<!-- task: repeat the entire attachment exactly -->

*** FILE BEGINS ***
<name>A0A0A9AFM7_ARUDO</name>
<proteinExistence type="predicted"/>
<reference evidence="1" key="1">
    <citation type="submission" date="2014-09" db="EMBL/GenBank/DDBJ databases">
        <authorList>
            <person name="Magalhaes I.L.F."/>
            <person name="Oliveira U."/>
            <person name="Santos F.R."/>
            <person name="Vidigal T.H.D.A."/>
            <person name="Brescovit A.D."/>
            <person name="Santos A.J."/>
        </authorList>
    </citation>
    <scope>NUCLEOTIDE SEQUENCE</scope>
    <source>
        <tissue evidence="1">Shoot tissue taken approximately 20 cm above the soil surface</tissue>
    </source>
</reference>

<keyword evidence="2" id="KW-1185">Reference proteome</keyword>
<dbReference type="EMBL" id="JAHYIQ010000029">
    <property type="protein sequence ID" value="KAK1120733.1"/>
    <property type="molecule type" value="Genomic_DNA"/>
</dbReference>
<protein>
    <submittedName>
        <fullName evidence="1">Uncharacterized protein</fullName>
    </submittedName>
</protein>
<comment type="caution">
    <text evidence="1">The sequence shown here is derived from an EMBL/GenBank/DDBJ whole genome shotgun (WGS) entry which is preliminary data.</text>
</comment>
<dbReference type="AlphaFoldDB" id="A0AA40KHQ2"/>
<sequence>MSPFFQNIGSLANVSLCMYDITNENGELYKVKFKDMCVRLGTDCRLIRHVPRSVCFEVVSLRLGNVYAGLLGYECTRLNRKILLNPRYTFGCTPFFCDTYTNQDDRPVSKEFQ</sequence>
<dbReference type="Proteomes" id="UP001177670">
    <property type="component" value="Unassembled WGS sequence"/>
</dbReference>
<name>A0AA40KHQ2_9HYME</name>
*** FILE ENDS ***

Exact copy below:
<name>A0A0A9AFM7_ARUDO</name>
<proteinExistence type="predicted"/>
<reference evidence="1" key="1">
    <citation type="submission" date="2014-09" db="EMBL/GenBank/DDBJ databases">
        <authorList>
            <person name="Magalhaes I.L.F."/>
            <person name="Oliveira U."/>
            <person name="Santos F.R."/>
            <person name="Vidigal T.H.D.A."/>
            <person name="Brescovit A.D."/>
            <person name="Santos A.J."/>
        </authorList>
    </citation>
    <scope>NUCLEOTIDE SEQUENCE</scope>
    <source>
        <tissue evidence="1">Shoot tissue taken approximately 20 cm above the soil surface</tissue>
    </source>
</reference>

<keyword evidence="2" id="KW-1185">Reference proteome</keyword>
<dbReference type="EMBL" id="JAHYIQ010000029">
    <property type="protein sequence ID" value="KAK1120733.1"/>
    <property type="molecule type" value="Genomic_DNA"/>
</dbReference>
<protein>
    <submittedName>
        <fullName evidence="1">Uncharacterized protein</fullName>
    </submittedName>
</protein>
<comment type="caution">
    <text evidence="1">The sequence shown here is derived from an EMBL/GenBank/DDBJ whole genome shotgun (WGS) entry which is preliminary data.</text>
</comment>
<dbReference type="AlphaFoldDB" id="A0AA40KHQ2"/>
<sequence>MSPFFQNIGSLANVSLCMYDITNENGELYKVKFKDMCVRLGTDCRLIRHVPRSVCFEVVSLRLGNVYAGLLGYECTRLNRKILLNPRYTFGCTPFFCDTYTNQDDRPVSKEFQ</sequence>
<dbReference type="Proteomes" id="UP001177670">
    <property type="component" value="Unassembled WGS sequence"/>
</dbReference>
<name>A0AA40KHQ2_9HYME</name>